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Notable employees who left the firm to pursue their own businesses were composer W. Olds, and the founder of the Martin Band Instrument Company Henry Charles Martin.Paris Chambers, the founder of the Seidel Band Instrument Company William F. Conn's second factory burned on , a loss estimated between 0,000 and 0,000.

The company's product line now centered around the 'Wonder' cornet, but in 1885 Conn began importing French clarinets and flutes. Lefebvre, a well known soloist with both Patrick Gilmore's and John Philip Sousa's bands.

Conn started production of the first American-made saxophone in 1888, after being shown an Adolphe Sax saxophone by his employee Ferdinand August Buescher and agreeing to produce copies of it. Conn's instruments were endorsed by several leading band directors, including Sousa.

In 1969 the company was sold in bankruptcy to the Crowell-Collier-Mac Millan publishing company. In 1850 he accompanied his family to Three Rivers, Michigan and in the following year to Elkhart, Indiana.

Conn was divested of its Elkhart production facilities in 1970, leaving remaining production in satellite facilities and contractor sources. Little is known about his early life, other than that he learned to play the cornet.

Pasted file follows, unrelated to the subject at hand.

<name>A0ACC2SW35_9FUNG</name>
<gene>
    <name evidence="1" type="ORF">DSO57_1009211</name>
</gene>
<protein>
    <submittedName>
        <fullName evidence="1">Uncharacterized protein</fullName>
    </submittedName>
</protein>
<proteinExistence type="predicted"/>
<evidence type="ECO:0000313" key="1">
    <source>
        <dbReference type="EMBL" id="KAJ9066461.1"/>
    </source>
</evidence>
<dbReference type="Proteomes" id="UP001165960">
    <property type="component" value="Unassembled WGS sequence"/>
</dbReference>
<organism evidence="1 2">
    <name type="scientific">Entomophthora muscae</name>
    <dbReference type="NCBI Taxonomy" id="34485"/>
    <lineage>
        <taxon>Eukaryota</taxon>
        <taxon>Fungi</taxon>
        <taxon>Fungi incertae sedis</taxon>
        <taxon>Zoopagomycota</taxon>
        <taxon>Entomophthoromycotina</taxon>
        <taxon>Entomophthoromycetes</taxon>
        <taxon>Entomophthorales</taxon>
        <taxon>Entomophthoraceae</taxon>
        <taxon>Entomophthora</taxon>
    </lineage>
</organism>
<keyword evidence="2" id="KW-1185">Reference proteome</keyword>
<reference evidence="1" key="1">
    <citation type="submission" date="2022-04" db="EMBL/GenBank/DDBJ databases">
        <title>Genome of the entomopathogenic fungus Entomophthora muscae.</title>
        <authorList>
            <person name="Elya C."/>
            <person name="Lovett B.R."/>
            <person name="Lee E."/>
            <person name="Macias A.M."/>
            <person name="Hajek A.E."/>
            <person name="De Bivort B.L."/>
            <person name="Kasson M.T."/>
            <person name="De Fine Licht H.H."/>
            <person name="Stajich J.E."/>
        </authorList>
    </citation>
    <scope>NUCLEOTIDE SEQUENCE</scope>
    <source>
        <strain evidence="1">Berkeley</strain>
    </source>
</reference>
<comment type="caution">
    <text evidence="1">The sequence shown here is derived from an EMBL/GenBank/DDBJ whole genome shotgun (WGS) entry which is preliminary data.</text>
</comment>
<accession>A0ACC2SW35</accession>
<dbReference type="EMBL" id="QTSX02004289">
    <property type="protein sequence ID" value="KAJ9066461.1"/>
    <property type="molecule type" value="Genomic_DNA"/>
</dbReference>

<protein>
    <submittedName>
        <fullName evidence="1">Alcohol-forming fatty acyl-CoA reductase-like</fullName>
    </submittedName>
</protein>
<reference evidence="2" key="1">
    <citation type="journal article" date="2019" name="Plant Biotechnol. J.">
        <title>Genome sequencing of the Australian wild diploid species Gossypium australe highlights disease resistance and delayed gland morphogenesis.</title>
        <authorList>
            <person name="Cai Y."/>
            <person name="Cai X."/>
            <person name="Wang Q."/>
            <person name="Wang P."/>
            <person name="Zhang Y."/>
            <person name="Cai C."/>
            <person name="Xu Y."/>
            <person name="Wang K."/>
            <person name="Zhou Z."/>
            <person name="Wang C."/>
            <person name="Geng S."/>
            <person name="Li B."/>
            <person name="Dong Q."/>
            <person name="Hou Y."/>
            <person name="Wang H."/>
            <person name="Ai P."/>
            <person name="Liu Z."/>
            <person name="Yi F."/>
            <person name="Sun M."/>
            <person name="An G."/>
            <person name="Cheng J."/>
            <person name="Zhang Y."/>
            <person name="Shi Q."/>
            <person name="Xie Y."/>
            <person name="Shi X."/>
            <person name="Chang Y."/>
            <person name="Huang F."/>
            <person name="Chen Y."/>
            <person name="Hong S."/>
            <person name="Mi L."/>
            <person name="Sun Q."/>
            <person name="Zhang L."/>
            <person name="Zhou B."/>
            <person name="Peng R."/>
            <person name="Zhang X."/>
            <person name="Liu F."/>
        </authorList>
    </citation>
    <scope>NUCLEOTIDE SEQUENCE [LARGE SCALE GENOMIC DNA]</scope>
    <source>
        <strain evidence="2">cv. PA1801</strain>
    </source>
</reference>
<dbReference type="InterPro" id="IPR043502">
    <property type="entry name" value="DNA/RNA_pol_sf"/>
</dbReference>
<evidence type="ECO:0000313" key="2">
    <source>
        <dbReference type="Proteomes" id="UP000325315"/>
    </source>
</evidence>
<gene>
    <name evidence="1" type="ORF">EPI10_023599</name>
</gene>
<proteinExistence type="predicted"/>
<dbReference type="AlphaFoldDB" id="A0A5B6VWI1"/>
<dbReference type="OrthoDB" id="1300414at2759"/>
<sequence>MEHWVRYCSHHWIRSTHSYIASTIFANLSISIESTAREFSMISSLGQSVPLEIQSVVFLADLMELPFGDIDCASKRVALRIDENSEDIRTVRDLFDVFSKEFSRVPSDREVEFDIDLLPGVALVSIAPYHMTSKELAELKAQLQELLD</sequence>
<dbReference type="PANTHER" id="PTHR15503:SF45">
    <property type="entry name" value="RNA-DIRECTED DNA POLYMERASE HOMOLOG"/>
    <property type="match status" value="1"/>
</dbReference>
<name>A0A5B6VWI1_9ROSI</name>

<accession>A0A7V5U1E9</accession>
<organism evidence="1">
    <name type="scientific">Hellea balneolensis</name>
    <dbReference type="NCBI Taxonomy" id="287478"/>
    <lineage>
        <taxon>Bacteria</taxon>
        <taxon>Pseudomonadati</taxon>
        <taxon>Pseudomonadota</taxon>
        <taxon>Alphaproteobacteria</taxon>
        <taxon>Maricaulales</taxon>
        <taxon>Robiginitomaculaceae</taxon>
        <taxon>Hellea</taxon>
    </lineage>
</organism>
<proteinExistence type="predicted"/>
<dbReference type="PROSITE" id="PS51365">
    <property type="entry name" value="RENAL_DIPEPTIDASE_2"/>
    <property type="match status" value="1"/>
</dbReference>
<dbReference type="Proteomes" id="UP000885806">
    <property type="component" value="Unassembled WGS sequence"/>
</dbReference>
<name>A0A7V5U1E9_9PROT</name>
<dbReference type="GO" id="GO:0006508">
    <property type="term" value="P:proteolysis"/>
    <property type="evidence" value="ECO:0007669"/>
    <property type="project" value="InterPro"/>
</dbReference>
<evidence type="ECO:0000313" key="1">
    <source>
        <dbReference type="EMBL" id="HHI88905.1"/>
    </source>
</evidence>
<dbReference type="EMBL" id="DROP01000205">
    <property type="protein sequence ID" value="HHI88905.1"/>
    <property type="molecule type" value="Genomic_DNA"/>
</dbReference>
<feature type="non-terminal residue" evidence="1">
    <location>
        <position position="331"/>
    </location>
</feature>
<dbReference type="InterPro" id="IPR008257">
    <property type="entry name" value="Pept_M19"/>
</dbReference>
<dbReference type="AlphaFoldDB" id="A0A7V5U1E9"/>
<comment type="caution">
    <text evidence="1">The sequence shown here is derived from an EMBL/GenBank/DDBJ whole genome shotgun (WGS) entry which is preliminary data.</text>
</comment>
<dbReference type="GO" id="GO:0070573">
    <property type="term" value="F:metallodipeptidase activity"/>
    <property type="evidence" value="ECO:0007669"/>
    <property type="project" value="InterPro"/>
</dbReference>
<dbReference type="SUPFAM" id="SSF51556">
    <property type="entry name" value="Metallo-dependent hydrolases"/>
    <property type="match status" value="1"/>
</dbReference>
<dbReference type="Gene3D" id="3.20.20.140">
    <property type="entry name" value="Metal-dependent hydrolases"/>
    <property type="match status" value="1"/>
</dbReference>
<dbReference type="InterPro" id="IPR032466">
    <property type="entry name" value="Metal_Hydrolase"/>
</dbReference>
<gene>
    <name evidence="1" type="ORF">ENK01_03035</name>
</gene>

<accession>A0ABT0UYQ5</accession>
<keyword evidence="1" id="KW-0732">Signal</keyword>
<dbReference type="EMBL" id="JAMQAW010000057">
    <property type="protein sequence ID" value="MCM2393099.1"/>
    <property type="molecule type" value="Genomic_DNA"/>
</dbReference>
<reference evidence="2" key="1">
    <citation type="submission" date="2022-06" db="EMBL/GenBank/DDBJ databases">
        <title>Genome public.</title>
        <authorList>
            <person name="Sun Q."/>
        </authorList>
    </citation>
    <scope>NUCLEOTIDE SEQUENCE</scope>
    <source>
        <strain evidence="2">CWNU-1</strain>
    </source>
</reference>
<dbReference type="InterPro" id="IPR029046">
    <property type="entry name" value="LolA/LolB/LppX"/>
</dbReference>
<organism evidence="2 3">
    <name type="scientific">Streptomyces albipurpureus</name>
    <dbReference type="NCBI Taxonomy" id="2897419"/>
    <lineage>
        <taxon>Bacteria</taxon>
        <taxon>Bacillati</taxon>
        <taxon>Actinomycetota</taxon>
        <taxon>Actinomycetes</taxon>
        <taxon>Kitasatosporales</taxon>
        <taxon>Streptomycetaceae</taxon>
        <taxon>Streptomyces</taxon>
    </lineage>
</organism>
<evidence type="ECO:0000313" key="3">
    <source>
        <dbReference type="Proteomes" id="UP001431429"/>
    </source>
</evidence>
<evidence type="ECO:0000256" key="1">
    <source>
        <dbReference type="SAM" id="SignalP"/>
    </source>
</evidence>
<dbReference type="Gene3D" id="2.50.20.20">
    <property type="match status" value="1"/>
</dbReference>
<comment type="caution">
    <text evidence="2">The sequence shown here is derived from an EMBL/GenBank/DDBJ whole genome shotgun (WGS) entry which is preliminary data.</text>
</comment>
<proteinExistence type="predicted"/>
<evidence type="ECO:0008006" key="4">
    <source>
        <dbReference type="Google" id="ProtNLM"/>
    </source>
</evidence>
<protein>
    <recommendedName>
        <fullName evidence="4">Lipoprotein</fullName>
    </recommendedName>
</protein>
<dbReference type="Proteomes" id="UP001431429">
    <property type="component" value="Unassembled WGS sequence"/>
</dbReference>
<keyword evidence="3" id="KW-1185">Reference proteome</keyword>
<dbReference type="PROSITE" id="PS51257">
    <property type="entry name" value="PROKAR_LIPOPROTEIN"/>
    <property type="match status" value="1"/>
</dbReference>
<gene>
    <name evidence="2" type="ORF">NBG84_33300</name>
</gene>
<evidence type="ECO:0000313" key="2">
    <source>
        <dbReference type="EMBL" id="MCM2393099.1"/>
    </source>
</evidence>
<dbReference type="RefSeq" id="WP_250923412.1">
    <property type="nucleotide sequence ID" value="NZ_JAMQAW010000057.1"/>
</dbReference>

It was in 1874 when Conn converted a discarded sewing machine frame into a simple lathe and started to turn out his mouthpieces and was soon in full production (Subsequently, Conn and Del Crampton became best of friends, and when Conn embarked on his political career, he was a staunch advocate of temperance). By 1877, Conn's business had outgrown the back of his grocery store, and he purchased an idle factory building on the corner of Elkhart Avenue and East Jackson.

Conn patented his rubber-rimmed mouthpiece in 1875 (with patents to follow through 1877) described as "an elastic face [i.e., a rubber rim] where the mouthpiece comes in contact with the lips, the object being to prevent fatigue and injury to the lips." About this time Conn met Eugene Victor Baptiste Dupont (b. Conn's partnership with Dupont was dissolved by March 1879, but he was successful in attracting skilled craftsmen from Europe to his factory, and in this manner he expanded his operation so that by 1905, Conn had the world's largest musical instrument factory producing a full line of wind instruments, strings, percussion, and a portable organ. Armstrong, Joseph Jones, and Emory Foster to manufacture a twin-horn disc phonograph called the 'Double-Bell Wonder' that was produced in two iterations briefly in early 1898 before a lawsuit by the Berliner Gramophone Company caused production to cease.

Fiske's operation was considered to be the best in its time.

Conn operated it as a company subsidiary, and in this way he achieved his objectives.

Brick-red 'Wonder' records were also pressed for the 'Double-Bell Wonder' talking machine by the Scranton Button Works from pirated Berliner masters.

Fewer than fifty 'Double-Bell Wonders' were produced of both iterations combined.

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